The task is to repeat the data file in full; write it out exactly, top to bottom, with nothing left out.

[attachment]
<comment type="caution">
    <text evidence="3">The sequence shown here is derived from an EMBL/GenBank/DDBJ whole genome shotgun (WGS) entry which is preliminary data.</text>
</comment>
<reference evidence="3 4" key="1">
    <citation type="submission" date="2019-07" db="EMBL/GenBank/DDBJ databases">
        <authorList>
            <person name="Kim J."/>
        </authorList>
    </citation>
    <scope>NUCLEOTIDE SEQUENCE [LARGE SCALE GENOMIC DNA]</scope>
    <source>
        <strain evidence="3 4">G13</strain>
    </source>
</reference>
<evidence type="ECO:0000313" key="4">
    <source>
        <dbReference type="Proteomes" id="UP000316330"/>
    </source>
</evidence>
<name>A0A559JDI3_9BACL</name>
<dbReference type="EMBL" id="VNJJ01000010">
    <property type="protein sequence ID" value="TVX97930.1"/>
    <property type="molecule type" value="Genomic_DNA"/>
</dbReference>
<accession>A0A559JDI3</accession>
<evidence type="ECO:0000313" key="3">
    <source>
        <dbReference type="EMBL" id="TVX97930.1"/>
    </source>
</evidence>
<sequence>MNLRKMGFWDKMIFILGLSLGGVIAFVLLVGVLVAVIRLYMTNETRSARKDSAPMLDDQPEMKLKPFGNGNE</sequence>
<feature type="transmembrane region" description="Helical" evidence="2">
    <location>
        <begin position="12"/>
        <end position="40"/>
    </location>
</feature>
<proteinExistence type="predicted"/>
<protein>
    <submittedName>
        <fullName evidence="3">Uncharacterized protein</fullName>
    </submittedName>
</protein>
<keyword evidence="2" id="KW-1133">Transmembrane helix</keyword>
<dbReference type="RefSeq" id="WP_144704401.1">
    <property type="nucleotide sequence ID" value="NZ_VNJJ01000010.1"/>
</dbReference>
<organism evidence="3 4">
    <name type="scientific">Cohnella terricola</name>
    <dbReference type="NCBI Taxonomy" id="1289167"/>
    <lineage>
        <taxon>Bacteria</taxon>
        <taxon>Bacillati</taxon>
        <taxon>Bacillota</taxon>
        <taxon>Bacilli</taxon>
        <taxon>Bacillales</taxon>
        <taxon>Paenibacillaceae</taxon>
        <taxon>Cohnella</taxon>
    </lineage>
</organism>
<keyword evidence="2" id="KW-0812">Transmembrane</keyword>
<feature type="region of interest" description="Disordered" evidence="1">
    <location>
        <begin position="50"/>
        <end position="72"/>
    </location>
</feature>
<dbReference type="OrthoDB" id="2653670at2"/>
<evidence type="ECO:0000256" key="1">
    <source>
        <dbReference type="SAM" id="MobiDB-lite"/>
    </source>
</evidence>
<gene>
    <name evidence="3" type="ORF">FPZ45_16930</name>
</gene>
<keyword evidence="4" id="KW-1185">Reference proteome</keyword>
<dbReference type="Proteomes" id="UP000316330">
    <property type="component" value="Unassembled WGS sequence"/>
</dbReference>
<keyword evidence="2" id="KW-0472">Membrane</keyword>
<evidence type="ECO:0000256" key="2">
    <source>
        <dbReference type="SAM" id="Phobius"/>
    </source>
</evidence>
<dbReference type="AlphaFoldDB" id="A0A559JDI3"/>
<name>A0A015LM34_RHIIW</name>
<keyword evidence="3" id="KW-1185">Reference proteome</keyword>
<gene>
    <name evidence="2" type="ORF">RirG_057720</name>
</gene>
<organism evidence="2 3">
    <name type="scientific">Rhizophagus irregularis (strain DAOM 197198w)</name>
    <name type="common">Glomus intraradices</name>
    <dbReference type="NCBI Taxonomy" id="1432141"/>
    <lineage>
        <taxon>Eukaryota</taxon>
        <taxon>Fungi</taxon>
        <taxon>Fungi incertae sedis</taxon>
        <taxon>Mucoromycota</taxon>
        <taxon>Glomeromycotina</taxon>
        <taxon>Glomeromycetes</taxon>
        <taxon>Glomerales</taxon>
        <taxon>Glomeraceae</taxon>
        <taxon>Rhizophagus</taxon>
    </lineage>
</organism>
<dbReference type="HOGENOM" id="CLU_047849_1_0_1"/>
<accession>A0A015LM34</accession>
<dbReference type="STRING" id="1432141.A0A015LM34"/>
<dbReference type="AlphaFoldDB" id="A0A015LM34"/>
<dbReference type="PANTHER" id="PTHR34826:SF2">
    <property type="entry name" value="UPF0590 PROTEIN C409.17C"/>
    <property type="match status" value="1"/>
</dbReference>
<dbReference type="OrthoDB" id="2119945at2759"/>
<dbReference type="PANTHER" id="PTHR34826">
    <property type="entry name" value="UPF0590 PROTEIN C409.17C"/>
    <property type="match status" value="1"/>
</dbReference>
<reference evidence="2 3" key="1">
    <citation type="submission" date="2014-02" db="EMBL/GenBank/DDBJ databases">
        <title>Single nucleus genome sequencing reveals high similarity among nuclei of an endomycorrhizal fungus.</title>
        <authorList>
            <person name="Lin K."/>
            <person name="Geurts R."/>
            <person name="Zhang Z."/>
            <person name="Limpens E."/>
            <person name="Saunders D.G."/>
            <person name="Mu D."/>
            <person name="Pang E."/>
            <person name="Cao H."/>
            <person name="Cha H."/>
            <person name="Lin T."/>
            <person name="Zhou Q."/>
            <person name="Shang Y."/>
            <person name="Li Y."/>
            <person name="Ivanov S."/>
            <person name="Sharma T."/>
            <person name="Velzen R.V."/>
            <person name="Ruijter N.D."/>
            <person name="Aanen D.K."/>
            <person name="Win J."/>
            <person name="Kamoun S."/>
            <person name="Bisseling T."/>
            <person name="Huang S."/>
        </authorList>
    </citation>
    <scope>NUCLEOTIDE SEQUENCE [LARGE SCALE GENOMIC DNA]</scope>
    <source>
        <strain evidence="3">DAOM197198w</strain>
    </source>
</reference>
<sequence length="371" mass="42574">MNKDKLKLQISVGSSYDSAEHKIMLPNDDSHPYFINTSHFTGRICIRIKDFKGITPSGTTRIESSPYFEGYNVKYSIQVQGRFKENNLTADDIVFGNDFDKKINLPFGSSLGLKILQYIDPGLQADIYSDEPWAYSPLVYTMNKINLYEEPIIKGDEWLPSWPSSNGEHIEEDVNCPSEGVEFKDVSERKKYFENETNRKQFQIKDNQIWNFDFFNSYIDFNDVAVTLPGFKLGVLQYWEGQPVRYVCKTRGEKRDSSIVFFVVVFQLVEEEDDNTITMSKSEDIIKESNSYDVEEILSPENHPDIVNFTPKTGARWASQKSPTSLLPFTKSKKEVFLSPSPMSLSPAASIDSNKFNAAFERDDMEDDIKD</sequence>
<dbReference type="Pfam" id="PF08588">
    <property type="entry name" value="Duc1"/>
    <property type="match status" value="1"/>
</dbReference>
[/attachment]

<comment type="caution">
    <text evidence="3">The sequence shown here is derived from an EMBL/GenBank/DDBJ whole genome shotgun (WGS) entry which is preliminary data.</text>
</comment>
<reference evidence="3 4" key="1">
    <citation type="submission" date="2019-07" db="EMBL/GenBank/DDBJ databases">
        <authorList>
            <person name="Kim J."/>
        </authorList>
    </citation>
    <scope>NUCLEOTIDE SEQUENCE [LARGE SCALE GENOMIC DNA]</scope>
    <source>
        <strain evidence="3 4">G13</strain>
    </source>
</reference>
<evidence type="ECO:0000313" key="4">
    <source>
        <dbReference type="Proteomes" id="UP000316330"/>
    </source>
</evidence>
<name>A0A559JDI3_9BACL</name>
<dbReference type="EMBL" id="VNJJ01000010">
    <property type="protein sequence ID" value="TVX97930.1"/>
    <property type="molecule type" value="Genomic_DNA"/>
</dbReference>
<accession>A0A559JDI3</accession>
<evidence type="ECO:0000313" key="3">
    <source>
        <dbReference type="EMBL" id="TVX97930.1"/>
    </source>
</evidence>
<sequence>MNLRKMGFWDKMIFILGLSLGGVIAFVLLVGVLVAVIRLYMTNETRSARKDSAPMLDDQPEMKLKPFGNGNE</sequence>
<feature type="transmembrane region" description="Helical" evidence="2">
    <location>
        <begin position="12"/>
        <end position="40"/>
    </location>
</feature>
<proteinExistence type="predicted"/>
<protein>
    <submittedName>
        <fullName evidence="3">Uncharacterized protein</fullName>
    </submittedName>
</protein>
<keyword evidence="2" id="KW-1133">Transmembrane helix</keyword>
<dbReference type="RefSeq" id="WP_144704401.1">
    <property type="nucleotide sequence ID" value="NZ_VNJJ01000010.1"/>
</dbReference>
<organism evidence="3 4">
    <name type="scientific">Cohnella terricola</name>
    <dbReference type="NCBI Taxonomy" id="1289167"/>
    <lineage>
        <taxon>Bacteria</taxon>
        <taxon>Bacillati</taxon>
        <taxon>Bacillota</taxon>
        <taxon>Bacilli</taxon>
        <taxon>Bacillales</taxon>
        <taxon>Paenibacillaceae</taxon>
        <taxon>Cohnella</taxon>
    </lineage>
</organism>
<keyword evidence="2" id="KW-0812">Transmembrane</keyword>
<feature type="region of interest" description="Disordered" evidence="1">
    <location>
        <begin position="50"/>
        <end position="72"/>
    </location>
</feature>
<dbReference type="OrthoDB" id="2653670at2"/>
<evidence type="ECO:0000256" key="1">
    <source>
        <dbReference type="SAM" id="MobiDB-lite"/>
    </source>
</evidence>
<gene>
    <name evidence="3" type="ORF">FPZ45_16930</name>
</gene>
<keyword evidence="4" id="KW-1185">Reference proteome</keyword>
<dbReference type="Proteomes" id="UP000316330">
    <property type="component" value="Unassembled WGS sequence"/>
</dbReference>
<keyword evidence="2" id="KW-0472">Membrane</keyword>
<evidence type="ECO:0000256" key="2">
    <source>
        <dbReference type="SAM" id="Phobius"/>
    </source>
</evidence>
<dbReference type="AlphaFoldDB" id="A0A559JDI3"/>
<name>A0A015LM34_RHIIW</name>
<keyword evidence="3" id="KW-1185">Reference proteome</keyword>
<gene>
    <name evidence="2" type="ORF">RirG_057720</name>
</gene>
<organism evidence="2 3">
    <name type="scientific">Rhizophagus irregularis (strain DAOM 197198w)</name>
    <name type="common">Glomus intraradices</name>
    <dbReference type="NCBI Taxonomy" id="1432141"/>
    <lineage>
        <taxon>Eukaryota</taxon>
        <taxon>Fungi</taxon>
        <taxon>Fungi incertae sedis</taxon>
        <taxon>Mucoromycota</taxon>
        <taxon>Glomeromycotina</taxon>
        <taxon>Glomeromycetes</taxon>
        <taxon>Glomerales</taxon>
        <taxon>Glomeraceae</taxon>
        <taxon>Rhizophagus</taxon>
    </lineage>
</organism>
<dbReference type="HOGENOM" id="CLU_047849_1_0_1"/>
<accession>A0A015LM34</accession>
<dbReference type="STRING" id="1432141.A0A015LM34"/>
<dbReference type="AlphaFoldDB" id="A0A015LM34"/>
<dbReference type="PANTHER" id="PTHR34826:SF2">
    <property type="entry name" value="UPF0590 PROTEIN C409.17C"/>
    <property type="match status" value="1"/>
</dbReference>
<dbReference type="OrthoDB" id="2119945at2759"/>
<dbReference type="PANTHER" id="PTHR34826">
    <property type="entry name" value="UPF0590 PROTEIN C409.17C"/>
    <property type="match status" value="1"/>
</dbReference>
<reference evidence="2 3" key="1">
    <citation type="submission" date="2014-02" db="EMBL/GenBank/DDBJ databases">
        <title>Single nucleus genome sequencing reveals high similarity among nuclei of an endomycorrhizal fungus.</title>
        <authorList>
            <person name="Lin K."/>
            <person name="Geurts R."/>
            <person name="Zhang Z."/>
            <person name="Limpens E."/>
            <person name="Saunders D.G."/>
            <person name="Mu D."/>
            <person name="Pang E."/>
            <person name="Cao H."/>
            <person name="Cha H."/>
            <person name="Lin T."/>
            <person name="Zhou Q."/>
            <person name="Shang Y."/>
            <person name="Li Y."/>
            <person name="Ivanov S."/>
            <person name="Sharma T."/>
            <person name="Velzen R.V."/>
            <person name="Ruijter N.D."/>
            <person name="Aanen D.K."/>
            <person name="Win J."/>
            <person name="Kamoun S."/>
            <person name="Bisseling T."/>
            <person name="Huang S."/>
        </authorList>
    </citation>
    <scope>NUCLEOTIDE SEQUENCE [LARGE SCALE GENOMIC DNA]</scope>
    <source>
        <strain evidence="3">DAOM197198w</strain>
    </source>
</reference>
<sequence length="371" mass="42574">MNKDKLKLQISVGSSYDSAEHKIMLPNDDSHPYFINTSHFTGRICIRIKDFKGITPSGTTRIESSPYFEGYNVKYSIQVQGRFKENNLTADDIVFGNDFDKKINLPFGSSLGLKILQYIDPGLQADIYSDEPWAYSPLVYTMNKINLYEEPIIKGDEWLPSWPSSNGEHIEEDVNCPSEGVEFKDVSERKKYFENETNRKQFQIKDNQIWNFDFFNSYIDFNDVAVTLPGFKLGVLQYWEGQPVRYVCKTRGEKRDSSIVFFVVVFQLVEEEDDNTITMSKSEDIIKESNSYDVEEILSPENHPDIVNFTPKTGARWASQKSPTSLLPFTKSKKEVFLSPSPMSLSPAASIDSNKFNAAFERDDMEDDIKD</sequence>
<dbReference type="Pfam" id="PF08588">
    <property type="entry name" value="Duc1"/>
    <property type="match status" value="1"/>
</dbReference>